So, your electrical signal has crawled through a thousand miles of cable under the sea, and emerged, breathless, in need of regeneration.
Once you see what was done, you can see that it was genius and, as the best ideas often are, simple. If you know when each bit (here representing a dot or a dash) is going to start, you can then make a reasonable guess as to what the original bit was. Provided there is a quite a big difference between the signal level for a dot and a dash, you should be able to regenerate the signal accurately. Regeneration hinged on knowing exactly when each bit started…
So, what could be used to reliably keep time in new electric Victorian world? A motor, that’s what. Use a clock to produce a pulse of electricity to drive a motor round and then everything could be synchronised, like the steam-powered factories that used belts to drive the machinery – only this was a pulse that drove everything in unison.
The dotted lines represent the pulses that are synchronised across the whole telegraph network, from master clocks at each relay sending/receiving station. The clocks were themselves synchronised to all the others using signals sent at the beginning of the day. There was also a speed adjustment on the interpolator to allow the speed of its motor to be tweaked to ensure absolute precision. Once you were synchronised, it was all straightforward.
You know when the character is supposed to start because your master clock tells you. You wait for half a turn of your motor – this puts you right in the middle of the incoming bit.
You then ask the question – is this signal above or below the reference (plus or minus a few microvolts to allow for noise)?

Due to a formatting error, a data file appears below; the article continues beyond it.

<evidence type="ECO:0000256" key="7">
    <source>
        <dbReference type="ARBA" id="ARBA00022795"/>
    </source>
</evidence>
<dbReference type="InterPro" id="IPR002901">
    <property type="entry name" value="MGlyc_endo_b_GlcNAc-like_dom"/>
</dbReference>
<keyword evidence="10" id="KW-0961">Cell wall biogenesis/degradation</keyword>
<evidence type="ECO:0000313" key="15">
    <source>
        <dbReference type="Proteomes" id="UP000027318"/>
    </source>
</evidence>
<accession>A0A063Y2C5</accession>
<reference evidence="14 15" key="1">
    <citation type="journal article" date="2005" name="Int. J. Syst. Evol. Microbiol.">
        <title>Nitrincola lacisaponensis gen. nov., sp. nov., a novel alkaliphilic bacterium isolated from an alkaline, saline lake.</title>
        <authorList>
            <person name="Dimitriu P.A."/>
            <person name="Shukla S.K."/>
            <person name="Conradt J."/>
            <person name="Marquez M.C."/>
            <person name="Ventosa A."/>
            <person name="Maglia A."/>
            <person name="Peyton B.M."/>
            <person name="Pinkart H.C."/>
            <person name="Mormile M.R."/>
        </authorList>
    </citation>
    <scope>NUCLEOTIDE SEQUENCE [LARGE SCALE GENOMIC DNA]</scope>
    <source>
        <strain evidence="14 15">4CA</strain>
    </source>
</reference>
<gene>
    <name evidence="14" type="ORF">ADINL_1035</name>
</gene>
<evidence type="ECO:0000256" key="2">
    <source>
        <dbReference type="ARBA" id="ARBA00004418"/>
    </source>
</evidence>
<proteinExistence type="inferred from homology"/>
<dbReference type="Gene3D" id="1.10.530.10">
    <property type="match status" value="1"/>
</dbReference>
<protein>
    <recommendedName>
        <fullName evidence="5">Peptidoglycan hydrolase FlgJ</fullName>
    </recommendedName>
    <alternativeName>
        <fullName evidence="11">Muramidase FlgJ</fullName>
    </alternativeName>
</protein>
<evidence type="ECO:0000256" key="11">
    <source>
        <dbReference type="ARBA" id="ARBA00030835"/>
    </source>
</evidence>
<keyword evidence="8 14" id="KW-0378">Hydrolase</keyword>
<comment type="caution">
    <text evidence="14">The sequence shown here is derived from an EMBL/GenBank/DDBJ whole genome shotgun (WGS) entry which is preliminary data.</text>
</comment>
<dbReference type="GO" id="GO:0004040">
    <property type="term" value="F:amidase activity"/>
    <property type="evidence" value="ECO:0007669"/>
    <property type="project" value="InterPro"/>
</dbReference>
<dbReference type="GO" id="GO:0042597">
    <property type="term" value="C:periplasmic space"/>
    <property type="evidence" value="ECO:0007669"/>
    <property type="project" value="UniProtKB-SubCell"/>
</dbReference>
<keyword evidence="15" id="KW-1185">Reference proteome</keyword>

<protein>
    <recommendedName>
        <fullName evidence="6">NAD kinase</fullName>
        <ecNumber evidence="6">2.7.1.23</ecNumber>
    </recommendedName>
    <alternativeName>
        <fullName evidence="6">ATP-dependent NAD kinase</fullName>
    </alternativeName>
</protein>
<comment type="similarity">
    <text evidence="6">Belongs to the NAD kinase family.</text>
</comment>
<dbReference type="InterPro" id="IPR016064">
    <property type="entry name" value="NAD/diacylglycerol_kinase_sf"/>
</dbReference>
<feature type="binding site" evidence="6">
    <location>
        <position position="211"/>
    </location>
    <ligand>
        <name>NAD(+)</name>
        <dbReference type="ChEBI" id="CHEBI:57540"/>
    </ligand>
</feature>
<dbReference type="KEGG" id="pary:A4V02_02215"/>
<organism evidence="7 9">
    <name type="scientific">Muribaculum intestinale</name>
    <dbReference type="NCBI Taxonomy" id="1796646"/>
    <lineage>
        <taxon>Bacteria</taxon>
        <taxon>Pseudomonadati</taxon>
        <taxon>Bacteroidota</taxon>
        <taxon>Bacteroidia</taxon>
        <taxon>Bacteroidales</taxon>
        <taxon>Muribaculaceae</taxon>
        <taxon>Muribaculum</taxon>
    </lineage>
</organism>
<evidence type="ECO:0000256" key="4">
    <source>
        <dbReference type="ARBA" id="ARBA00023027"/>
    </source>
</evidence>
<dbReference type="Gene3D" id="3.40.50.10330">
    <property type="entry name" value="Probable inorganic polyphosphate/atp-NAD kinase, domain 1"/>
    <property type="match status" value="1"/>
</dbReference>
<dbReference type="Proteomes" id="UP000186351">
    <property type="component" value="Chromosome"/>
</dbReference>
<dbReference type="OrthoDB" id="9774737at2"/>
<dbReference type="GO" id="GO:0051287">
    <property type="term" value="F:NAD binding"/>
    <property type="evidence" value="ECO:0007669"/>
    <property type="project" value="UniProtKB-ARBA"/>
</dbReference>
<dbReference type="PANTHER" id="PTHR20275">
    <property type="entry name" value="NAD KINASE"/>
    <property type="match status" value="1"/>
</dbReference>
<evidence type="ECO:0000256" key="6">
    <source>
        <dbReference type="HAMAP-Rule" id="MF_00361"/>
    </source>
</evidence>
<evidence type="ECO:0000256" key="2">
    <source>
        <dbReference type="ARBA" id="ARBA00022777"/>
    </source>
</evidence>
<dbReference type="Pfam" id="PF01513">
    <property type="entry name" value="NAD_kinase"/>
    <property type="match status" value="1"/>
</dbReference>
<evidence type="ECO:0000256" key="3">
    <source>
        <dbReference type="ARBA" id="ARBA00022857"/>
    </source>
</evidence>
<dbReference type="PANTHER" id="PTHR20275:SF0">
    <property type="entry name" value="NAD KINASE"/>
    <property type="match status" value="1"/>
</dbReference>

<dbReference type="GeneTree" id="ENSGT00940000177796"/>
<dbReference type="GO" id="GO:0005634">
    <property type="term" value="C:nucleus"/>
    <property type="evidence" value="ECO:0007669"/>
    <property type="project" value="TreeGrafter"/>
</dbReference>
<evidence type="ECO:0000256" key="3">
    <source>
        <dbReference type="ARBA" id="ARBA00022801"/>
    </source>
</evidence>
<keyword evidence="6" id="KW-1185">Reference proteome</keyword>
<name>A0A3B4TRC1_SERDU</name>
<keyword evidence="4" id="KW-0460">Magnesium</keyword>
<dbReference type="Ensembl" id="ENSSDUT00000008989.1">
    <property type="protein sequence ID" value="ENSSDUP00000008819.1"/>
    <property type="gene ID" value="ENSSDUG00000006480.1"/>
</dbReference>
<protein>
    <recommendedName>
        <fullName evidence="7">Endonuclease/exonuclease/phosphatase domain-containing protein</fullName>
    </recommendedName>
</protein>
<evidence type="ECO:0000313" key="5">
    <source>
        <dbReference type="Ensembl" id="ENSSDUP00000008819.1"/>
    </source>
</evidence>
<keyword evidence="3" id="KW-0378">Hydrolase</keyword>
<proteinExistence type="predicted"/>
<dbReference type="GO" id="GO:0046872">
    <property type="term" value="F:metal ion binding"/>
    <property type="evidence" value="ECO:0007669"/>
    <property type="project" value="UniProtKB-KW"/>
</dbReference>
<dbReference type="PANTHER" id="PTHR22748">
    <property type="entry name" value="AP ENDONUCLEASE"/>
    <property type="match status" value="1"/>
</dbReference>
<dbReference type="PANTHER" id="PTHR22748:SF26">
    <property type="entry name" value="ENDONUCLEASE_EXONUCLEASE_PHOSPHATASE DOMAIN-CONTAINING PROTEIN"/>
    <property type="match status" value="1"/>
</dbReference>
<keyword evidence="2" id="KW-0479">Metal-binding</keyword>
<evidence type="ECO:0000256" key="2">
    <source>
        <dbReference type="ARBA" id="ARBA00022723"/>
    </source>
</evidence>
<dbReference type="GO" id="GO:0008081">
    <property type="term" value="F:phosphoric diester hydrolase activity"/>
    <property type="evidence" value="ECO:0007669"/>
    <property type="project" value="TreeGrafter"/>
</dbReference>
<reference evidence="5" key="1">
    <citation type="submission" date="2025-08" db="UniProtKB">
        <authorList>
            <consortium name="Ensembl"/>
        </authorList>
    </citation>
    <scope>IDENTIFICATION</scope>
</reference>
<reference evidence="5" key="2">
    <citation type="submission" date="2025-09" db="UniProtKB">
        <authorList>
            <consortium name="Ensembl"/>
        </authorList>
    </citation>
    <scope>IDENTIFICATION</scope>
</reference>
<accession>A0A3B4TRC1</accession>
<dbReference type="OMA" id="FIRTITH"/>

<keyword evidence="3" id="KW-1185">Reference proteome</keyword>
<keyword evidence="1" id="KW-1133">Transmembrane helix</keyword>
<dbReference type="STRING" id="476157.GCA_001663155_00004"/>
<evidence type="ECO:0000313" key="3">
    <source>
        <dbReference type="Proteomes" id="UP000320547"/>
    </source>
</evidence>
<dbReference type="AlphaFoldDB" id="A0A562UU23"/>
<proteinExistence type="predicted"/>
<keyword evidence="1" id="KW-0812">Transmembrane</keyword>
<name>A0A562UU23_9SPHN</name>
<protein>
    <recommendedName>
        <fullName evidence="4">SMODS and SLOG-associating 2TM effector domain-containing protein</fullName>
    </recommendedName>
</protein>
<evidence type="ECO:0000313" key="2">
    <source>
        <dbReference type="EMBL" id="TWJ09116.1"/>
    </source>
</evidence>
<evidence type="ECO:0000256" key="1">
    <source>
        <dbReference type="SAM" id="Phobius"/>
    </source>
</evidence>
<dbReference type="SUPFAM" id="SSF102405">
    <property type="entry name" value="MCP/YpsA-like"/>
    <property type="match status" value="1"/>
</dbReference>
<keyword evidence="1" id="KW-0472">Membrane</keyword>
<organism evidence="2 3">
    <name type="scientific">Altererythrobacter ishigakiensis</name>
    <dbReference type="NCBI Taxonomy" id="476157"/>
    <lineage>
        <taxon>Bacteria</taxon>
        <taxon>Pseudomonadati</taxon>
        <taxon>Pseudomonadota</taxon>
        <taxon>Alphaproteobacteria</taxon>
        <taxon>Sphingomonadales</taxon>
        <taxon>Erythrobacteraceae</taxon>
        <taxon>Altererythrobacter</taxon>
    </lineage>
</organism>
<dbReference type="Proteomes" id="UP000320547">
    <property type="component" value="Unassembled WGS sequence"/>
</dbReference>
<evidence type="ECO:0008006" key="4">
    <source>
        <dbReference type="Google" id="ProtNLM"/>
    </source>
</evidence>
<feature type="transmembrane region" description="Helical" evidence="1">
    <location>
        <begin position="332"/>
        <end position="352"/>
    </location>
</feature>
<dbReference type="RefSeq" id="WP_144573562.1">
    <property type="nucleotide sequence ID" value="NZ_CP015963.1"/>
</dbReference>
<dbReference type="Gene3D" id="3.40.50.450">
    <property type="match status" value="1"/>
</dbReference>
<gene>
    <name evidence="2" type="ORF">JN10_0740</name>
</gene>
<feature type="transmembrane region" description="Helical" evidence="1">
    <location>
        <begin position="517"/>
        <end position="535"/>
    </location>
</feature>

If it is above, you set a high voltage (usually 100 Volts) on your outgoing cable.
If it is below, you set a low voltage (-100 Volts).
Bingo! One regenerated signal now able to crawl through the next bit of wire.
This was all done using a motor and relays. If you are familiar with Terry Pratchett’s book “Going Postal”, you may recognise a distinct “Clacks” feel to this. The thing is, this was the start of the idea of long-distance near-instant communication being made real. It was also the beginning of the rise of the (electric) machines. Operators, previously required to re-key the messages were now replaced by wires and electrons. And it turns out, wires and electrons were hopeless at sports. On Ascension Island, so few engineers replaced the 30 or so operators, that team games had to be ditched in favour of singles tennis.
A new age was dawning, where the world was becoming connected, where information would be the new empire to conquer. At the heart of this revolution was, at least to begin with, the humble electric motor.
With huge thanks to John and Ravy (sorry to have misspelt your name here!) and, indeed, everyone who helps run the Porthcurno Telegraph Museum.